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How to Write a Reference When You Have Hesitations

What to do if you’re not able to provide a good recommendation or professional reference.   

By
Lisa B. Marshall,
October 21, 2011
Episode #132

Page 1 of 2

Reader Charlie sent me this question:

“What do you do when asked to provide a reference and you have hesitations about certain attitudes, behaviors, or abilities of the person in question?”

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Most professionals are glad to serve as a reference for former employees or colleagues, but this becomes a problem when you have hesitations.  Without a doubt, as your career progresses, you will be asked for references that you may not feel comfortable providing. Today’s episode will give you some ideas on how to handle a reference request when you aren’t able to provide a stellar recommendation for the candidate.

Tip #1: Don’t Volunteer

It may sound obvious, but don’t volunteer to provide references for people you can't honestly and authentically endorse.  

I know, I know, much easier said than done…especially for those managers who feel compelled to be supportive.  But, keep in mind that references reflect on you almost as much as they do on the other person, particularly in these days when social media makes it easy to research and discover professional connections. 

Wisely choose whom you will endorse and what you will say about them. Check out my episode writing a LinkedIn recommendation, just in case you’ve got people you want to endorse.

When I’m asked to provide a reference I can’t support, I usually say something like: "Thanks for asking me.  However, since I haven’t worked with you for that long, you might be better served with a recommendation from someone who has more experience with your work."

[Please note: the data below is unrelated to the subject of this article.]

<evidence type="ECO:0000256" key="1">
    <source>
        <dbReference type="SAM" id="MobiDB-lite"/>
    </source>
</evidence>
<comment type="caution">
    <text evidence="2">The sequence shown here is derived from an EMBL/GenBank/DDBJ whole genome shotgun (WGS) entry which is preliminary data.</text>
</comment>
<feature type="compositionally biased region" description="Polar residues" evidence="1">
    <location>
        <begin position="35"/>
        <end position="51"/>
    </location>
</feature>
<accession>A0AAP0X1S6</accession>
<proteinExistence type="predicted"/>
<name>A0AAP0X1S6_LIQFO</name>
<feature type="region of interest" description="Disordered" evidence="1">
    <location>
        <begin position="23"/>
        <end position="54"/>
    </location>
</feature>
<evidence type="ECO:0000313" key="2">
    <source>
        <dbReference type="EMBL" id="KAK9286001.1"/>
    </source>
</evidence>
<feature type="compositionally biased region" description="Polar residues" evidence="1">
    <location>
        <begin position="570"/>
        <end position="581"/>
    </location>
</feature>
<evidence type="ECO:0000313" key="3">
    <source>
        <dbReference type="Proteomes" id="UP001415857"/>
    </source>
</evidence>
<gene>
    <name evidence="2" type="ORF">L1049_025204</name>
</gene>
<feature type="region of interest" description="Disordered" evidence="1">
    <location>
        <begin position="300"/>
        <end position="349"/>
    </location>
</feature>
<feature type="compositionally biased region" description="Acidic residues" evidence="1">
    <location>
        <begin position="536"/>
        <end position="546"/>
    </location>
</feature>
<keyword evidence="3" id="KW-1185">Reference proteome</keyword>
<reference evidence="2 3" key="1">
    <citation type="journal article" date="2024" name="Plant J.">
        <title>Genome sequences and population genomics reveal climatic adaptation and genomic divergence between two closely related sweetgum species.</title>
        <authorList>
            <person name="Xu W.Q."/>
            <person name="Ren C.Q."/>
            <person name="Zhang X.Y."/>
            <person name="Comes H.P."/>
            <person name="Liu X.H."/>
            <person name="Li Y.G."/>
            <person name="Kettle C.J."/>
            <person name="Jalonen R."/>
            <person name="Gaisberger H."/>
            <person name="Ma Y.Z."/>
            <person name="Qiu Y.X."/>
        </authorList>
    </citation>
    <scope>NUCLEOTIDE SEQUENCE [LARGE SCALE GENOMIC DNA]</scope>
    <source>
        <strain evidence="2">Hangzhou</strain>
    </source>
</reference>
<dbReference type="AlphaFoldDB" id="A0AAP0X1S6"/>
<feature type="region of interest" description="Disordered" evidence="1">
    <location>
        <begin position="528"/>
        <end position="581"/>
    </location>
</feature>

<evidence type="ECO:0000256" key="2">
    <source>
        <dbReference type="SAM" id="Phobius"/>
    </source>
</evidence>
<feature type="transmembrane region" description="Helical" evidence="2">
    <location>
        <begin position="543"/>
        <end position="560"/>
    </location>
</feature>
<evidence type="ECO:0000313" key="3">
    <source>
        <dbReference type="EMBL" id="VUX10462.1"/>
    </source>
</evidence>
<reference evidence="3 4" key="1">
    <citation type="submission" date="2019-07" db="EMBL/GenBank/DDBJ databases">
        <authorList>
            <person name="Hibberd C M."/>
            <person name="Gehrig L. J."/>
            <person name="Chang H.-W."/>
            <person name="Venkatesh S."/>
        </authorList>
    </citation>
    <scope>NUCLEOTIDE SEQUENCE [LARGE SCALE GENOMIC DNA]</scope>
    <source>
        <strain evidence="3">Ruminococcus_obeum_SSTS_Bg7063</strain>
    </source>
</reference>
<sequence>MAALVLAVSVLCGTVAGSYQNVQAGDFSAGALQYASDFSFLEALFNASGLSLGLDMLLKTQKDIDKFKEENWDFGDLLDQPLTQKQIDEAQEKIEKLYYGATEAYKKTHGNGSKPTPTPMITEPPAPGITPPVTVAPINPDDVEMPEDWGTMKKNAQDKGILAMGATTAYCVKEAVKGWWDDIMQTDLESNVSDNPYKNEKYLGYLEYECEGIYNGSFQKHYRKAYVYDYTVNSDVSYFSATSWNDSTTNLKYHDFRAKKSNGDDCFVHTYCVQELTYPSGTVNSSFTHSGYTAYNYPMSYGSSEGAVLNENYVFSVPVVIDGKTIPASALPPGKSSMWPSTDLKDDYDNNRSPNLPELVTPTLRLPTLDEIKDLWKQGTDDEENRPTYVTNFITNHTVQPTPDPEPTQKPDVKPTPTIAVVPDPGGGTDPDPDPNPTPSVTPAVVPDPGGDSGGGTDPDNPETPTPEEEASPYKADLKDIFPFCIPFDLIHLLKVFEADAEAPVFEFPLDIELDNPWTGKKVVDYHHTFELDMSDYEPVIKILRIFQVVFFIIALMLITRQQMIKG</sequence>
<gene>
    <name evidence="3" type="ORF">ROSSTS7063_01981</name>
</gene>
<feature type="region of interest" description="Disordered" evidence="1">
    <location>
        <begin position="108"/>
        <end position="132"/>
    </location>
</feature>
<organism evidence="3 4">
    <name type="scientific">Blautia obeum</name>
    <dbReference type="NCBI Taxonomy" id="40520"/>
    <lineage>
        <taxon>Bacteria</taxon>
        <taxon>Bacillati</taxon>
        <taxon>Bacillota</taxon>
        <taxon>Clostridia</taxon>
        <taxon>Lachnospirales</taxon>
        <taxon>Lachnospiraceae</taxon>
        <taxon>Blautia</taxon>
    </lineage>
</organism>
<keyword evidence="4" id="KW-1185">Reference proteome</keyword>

If you haven’t worked with the person in some time, another option is to say: “It’s been so long since I worked with you that it would be extremely difficult for me to provide the kinds of details a reference-checker would be looking for. I think you’d be better served by finding someone else.”     

Tip #2: Tell Them You Can’t Provide A Strong Reference

If that’s not an option and I still feel I can’t provide a strong positive reference, I tell the employee exactly that. “You may want to find another reference because I don’t feel comfortable providing you a strong positive reference.” Such a warning is fair to them and fair to you.

In the past, when students have asked me for a reference, I’ve said:  “Well, the most I can say about you is that you were in my class and that you earned a grade of X.  I don't know you well enough to say anything more.  Do you still want me to provide the recommendation?”

Most often they recognize it’s in their best interest to ask someone else. However, sometimes, they might feel they don't have any other choice. In that case…

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